Herbal Health Information

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Yarrow/Milfoil (Achillea Millefoil)

The flowers and leaves are used which contain, flavonoids, volatile oils, lactones and alkaloids

This is the original wonder medicine. As I said in the video it does just about everything and at college, if we could not think of an answer to a question we would write “YARROW” it was bound to be right!


It grows so profusely on all kinds of soils and waste land that if we were ever in a situation where orthodox medicines were not available our first plant hunt would be for Yarrow.

It can stem the flow of blood from a wound, it is a diuretic and urinary antiseptic, has anti-inflammatory and anti rheumatic properties is anti viral, anti bacterial, a vasodilator(relaxes capillaries)  , digestive stimulant and protector, improves both gall bladder and liver function and is a gentle relaxant like chamomile.

I’m sure you get the picture!

Because of all these actions it is frequently used in many different mixes for digestive problems, lowering blood pressure, coughs, colds, arthritis, regulating  hormones, cystitis, stress and toning varicose veins. I’ve probably left out a few actions but I think that is enough for one plant to boast about!!!!!!

I would never be without it on my shelves.

Linda Bostock

Medical Herbalist/herbal Health Information

Marshmallow (Althea Officianalis)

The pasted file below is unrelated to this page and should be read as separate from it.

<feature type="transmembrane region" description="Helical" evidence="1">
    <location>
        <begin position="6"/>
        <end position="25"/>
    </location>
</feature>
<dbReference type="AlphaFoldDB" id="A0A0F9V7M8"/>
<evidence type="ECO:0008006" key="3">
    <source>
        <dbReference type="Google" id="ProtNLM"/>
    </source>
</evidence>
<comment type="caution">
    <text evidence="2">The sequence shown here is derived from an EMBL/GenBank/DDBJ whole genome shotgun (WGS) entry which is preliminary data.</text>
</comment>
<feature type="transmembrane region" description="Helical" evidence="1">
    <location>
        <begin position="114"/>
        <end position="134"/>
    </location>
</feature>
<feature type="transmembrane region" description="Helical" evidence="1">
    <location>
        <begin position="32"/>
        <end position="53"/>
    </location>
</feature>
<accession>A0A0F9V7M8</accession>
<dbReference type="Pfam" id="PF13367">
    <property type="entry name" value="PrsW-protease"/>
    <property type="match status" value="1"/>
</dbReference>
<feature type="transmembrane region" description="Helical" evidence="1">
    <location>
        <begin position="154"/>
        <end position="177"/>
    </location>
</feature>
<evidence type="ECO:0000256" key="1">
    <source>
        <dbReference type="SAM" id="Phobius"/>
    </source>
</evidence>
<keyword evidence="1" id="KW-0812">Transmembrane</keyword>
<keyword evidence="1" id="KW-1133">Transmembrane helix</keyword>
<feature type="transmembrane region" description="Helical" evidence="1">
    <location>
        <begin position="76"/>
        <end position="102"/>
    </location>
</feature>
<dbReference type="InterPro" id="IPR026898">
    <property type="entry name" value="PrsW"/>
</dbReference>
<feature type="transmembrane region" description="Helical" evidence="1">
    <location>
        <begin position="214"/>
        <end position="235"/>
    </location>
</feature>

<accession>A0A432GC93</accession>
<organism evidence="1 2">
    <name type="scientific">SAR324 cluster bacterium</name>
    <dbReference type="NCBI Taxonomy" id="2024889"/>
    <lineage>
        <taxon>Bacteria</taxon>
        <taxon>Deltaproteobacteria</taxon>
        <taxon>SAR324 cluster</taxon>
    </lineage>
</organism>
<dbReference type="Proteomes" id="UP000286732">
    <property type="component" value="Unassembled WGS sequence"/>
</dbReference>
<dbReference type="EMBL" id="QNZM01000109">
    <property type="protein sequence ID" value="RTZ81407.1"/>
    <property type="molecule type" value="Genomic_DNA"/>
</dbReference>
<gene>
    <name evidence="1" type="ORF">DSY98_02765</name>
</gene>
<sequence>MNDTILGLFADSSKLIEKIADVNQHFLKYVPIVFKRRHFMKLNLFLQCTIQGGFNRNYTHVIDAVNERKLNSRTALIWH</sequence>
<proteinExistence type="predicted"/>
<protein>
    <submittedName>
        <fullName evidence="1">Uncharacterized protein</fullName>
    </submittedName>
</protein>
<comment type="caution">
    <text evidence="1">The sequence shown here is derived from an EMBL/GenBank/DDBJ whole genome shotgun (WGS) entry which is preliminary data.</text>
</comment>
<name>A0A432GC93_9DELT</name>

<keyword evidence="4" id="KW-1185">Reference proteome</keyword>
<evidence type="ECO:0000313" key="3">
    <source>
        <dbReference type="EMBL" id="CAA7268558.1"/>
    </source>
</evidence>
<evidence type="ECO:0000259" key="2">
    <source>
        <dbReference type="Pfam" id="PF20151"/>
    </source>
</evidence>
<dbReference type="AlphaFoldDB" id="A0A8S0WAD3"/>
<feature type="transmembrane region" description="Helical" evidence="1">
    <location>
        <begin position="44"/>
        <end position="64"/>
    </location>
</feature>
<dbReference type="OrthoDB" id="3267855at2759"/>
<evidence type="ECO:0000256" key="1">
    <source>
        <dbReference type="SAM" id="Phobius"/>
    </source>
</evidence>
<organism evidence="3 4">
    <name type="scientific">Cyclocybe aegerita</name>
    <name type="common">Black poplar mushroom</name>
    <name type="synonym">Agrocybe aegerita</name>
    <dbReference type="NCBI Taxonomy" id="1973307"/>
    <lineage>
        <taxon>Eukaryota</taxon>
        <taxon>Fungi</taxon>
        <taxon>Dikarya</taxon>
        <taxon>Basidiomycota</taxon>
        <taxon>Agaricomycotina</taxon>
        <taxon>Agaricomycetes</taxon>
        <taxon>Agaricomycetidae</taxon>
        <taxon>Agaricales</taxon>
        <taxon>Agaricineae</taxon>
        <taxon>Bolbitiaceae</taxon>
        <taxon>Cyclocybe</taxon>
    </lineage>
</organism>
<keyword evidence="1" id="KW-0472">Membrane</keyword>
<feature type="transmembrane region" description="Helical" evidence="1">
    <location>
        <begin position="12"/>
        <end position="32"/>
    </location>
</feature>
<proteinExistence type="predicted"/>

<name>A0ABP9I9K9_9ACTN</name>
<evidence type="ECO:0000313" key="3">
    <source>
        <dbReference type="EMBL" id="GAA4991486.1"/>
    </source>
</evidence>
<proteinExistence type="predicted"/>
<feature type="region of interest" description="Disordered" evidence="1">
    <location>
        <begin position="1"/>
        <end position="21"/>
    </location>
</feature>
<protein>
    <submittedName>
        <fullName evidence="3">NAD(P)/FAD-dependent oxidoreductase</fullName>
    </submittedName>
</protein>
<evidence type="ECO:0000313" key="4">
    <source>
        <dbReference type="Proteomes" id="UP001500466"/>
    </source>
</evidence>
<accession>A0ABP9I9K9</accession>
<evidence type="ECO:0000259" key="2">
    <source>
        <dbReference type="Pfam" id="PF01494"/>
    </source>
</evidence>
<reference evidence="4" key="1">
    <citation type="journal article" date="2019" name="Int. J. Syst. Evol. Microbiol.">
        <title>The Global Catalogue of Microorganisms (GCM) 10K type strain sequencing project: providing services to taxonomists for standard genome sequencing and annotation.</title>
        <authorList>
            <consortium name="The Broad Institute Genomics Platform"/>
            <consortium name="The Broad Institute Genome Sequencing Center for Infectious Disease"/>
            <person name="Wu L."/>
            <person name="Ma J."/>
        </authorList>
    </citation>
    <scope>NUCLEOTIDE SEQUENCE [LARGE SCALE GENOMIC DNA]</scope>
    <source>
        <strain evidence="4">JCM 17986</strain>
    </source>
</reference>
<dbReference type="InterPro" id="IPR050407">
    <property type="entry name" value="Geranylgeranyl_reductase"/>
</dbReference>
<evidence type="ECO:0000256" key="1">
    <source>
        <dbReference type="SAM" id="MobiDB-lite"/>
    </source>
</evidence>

Both the roots and the Ariel parts of this plant are used which contain high amounts of mucilage, flavonoids and tannins

Marshmallow in the Cuckmere Valley

The marshmallow has a history of over 2,000 years of use in European Herbal Medicine. It is known as a demulcent, meaning it soothes and protects mucous membranes. It is also antitussive (cough), is an alterative (restoring normal organ function) and diuretic.
It is used for all inflammation of the digestive system, lungs, kidneys and bladder. I forgot to mention the kidneys and bladder on the walk but marshmallow is my herb of choice to protect and soothe the bladder if a patient comes to me suffering from Cystitis.
In clinic I use it in mixes for irritating tickly coughs, irritable bowel, ulcers, and colitis, in all cases to protect and soothe the mucous membranes lining these two organs.
I have to say I was astounded at the rate it had spread along the river bank and pleased too, to know it isn’t likely to disappear from the Cuckmere. Plants are so vulnerable, a small change in conditions and they might not be growing where I last saw them and yet it seems they are also opportunists and if the conditions are good they will spread like mad. Thank goodness.

Linda Bostock
Medical Herbalist/Herbal Health Information

Marshmallow Herb Walk Along The Cuckmere River

We often walk along the Cuckmere River, in East Sussex as it is one of the areas we can take Henry, our Red Setter, without cattle being around, although there are sometimes cows in the fields and we may have to do a bit of a detour, as cows seem to chase Henry and scare us. This is a video we made of that walk and of the rare Marshmallow plants that we found growing there. I hope you find it interesting.


Linda Bostock

Medical Herbalist